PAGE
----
Anodyne 2 – Return to Dust
Anodyne 2 – Return to Dust
Game Reviewed: Anodyne 2-Return to Dust
Publisher: Analgesic Productions
Developer: Sean Han Tani, Marina Kittaka
Reviewer: Naomi Norbez
Platform(s): Switch, PC, PlayStation 4
ESRB Rating: M
As someone who grew up with the Game Boy Advance, I’m always drawn to games that seek to recapture that console’s playstyle and aesthetic. Games like Seedling and Two Brothers, with gorgeous pixel art and a square-ish screen, usually with black bars on the side.
Among these nods to the Game Boy is a little project called Anodyne, a Link’s Awakening tribute made by two people. At first, the game appears like a simple action-adventure, but as it unravels itself, bizarre and beautiful themes are explored. (I’d like to review Anodyne in the future, so I won’t discuss or spoil too much here.)
And now, it has a sequel: Anodyne 2: Return To Dust. A game that not only pays tribute to the Game Boy, but also the original PlayStation and the Nintendo 64.
So let’s have a look at Anodyne 2, and sometime in the future we’ll return to the original. Welcome to New Theland—we got some cleaning to do.
What Parents Need to Know
In this game, you play as Nova, a created being who can shrink to microscopic sizes. She was created by Palisade and C Psalmist, in order to clean the citizens of New Theland from almost-invisible Nano Dust virus. Nova does this by shrinking to microscopic size to clean this Dust and help the citizens, which will keep the Nova Dust from taking over the entire world. This involves fighting enemies who are forwarding the infection, via pixelated battles that show no realistic violence.
One of the reasons this game is M-rated is for “strong language,” so . . . yeah. I personally didn’t see much, so the M rating is very surprising to me, but it’s something you should know going in.
Quite a bit.
The characters and world were all created by “The Center,” a place/being who guides the destiny of all. It’s a godlike figure in the world of Anodyne 2, and it’s directly called “a figure beyond comprehension.”
Both Palisade and C Psalmist talk about existentialism (with each character having different views on it) and it’s a main theme the permeates the game. Nova was created for a higher purpose—to clean the virus from the citizens—but is all that it seems? Are we allowed to turn away from our higher purpose and find our own path? What stops us, and what keeps us there? Are those good things? Is the Nano Dust, which makes people different than The Center created them to be, inherently evil? All questions that come up in spiritual life, and ones that are throughout Anodyne 2.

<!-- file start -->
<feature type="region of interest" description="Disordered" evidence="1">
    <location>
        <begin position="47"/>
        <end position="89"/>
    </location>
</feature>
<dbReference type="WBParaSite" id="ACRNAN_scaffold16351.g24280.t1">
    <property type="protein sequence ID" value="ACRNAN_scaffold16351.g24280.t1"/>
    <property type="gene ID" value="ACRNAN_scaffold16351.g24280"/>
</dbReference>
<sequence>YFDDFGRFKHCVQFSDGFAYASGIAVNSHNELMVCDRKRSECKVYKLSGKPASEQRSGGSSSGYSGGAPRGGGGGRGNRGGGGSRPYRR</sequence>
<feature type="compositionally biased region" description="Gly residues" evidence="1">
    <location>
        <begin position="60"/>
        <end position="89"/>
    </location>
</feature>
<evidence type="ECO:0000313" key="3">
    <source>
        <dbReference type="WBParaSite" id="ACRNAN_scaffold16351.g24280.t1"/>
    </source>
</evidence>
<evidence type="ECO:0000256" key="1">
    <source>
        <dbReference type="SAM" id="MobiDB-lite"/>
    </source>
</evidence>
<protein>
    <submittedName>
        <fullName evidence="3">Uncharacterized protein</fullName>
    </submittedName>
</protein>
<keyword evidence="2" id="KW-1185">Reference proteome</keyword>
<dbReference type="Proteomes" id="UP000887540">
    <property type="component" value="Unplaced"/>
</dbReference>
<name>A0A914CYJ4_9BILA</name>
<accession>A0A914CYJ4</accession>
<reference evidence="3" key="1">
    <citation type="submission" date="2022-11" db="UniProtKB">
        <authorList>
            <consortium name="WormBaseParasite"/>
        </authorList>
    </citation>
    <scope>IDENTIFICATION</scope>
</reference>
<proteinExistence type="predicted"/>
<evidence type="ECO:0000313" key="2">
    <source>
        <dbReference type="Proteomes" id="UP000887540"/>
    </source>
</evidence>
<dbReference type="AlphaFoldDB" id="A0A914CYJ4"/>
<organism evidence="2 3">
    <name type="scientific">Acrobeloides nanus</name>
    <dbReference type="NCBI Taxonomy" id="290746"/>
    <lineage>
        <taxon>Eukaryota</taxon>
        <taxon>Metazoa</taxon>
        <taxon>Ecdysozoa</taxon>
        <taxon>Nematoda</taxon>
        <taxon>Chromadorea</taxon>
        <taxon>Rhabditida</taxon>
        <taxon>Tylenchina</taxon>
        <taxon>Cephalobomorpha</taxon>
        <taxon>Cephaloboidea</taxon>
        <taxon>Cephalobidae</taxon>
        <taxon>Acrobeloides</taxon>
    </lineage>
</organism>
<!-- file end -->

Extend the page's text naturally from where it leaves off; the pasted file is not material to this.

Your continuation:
There are also some biblical nods here and there, such as when a character says, “Glandilock Seed cannot live on ingestion alone!”
There’s quite a lot of text in this game, as its story and controls are mainly conveyed through written word. So be aware of that if a young reader is interested.
Anodyne 2 has a great array of accessibility options, something I always love seeing. You can change the controls extensively to suit your needs, adjust how close or far the camera is, and activate cheats to make the game easier.
There’s also a lot of nice visual elements that help players, such as speech bubbles showing up when you’re next to a character you can talk to. A bunch of little things go a long way, and Anodyne 2 is full of little things that really improve the experience.
I also love how the game’s title page has an option to check out a walkthrough—in a world full of folks who discourage this, it’s comforting to see creators who encourage help in completing a game. Though I don’t really like how the controls are dumped on the player in a big text scroll, and not explained through gameplay, but providing an open area to experiment with them somewhat makes up for it. And it’s nice of the developers to tell you to check the “Settings” menu in case you need to review the controls.
I love how the game also has a Game Boy-style manual that can be viewed online. Players can even print it out and assemble it if they wanted! As someone who really misses the days where every game came with a full-color manual, I love this.
The ways you can change the camera (by pressing Q on the computer) is also really cool—each new angle makes the game look like a different genre, and I love it.
A Child’s Perspective: There’s a lot for various types of gamers to love here. Anodyne 2 has beautiful graphics and an interesting story, and it’s a relatively approachable title—even if you find obstacles, you can still use cheats. But for kids who like a challenge, one can try to find hidden, hard-to-reach collectables that require using game-breaking glitches.
I think the developers, in this opening letter, say it best: “At times, the world of Anodyne 2 may be a strange of confusing place. But! At its heart is a story of human struggles and relationships.”
Anodyne 2’s world and characters are wonderful, but the philosophical story really makes this game. Seeing Nova struggle, learn, and grow throughout the narrative is rewarding in its own right, and even after playing the questions brought up by the game still stay with me to ponder through.
Playing this, and seeing the low-poly graphical style, brought me back to childhood, of GameCube fun and Game Boy awesomeness. But the game’s mature themes really stuck with me as an adult—playing it felt like visiting an old favorite, and realizing it had grown up with me.
Anodyne 2 is beautiful, confrontational, relaxing, uncomfortable—it made me feel. And I love games that can do that to me.
Play it for yourself and start your journey into New Theland.
Naomi Norbez has been making, playing, and critiquing games since she was a kid. In her free time she makes text adventures, draws comics, and watches birds. She hopes you find her reviews helpful and values any thoughts on them you'd like to share.